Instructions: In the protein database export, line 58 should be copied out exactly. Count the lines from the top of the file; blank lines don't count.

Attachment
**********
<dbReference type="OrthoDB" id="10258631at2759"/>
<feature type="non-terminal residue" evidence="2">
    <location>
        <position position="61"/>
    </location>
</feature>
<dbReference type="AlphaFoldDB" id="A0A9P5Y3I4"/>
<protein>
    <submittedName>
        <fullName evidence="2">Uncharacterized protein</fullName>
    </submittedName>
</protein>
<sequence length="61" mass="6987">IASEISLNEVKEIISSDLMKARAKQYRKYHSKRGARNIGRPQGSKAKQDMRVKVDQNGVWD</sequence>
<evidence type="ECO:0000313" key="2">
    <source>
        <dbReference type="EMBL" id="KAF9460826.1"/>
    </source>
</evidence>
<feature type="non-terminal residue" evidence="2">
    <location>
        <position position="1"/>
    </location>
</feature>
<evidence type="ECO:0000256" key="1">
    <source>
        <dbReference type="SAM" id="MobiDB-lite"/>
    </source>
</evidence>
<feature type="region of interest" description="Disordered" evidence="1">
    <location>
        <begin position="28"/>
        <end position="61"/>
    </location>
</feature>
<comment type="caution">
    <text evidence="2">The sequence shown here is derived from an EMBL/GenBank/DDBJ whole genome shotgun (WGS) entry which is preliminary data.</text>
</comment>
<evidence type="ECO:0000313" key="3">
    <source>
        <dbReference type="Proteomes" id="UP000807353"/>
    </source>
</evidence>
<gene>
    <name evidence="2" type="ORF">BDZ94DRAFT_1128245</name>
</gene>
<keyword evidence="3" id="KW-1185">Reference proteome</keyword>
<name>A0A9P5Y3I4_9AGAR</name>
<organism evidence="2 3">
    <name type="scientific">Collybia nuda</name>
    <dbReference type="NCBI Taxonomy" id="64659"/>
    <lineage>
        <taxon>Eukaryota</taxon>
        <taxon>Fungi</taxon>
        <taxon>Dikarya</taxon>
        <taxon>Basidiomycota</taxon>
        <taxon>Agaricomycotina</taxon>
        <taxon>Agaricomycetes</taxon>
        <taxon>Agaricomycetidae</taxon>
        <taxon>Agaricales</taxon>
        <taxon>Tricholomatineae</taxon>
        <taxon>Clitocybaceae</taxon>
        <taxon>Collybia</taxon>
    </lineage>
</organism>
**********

        <taxon>Agaricomycetidae</taxon>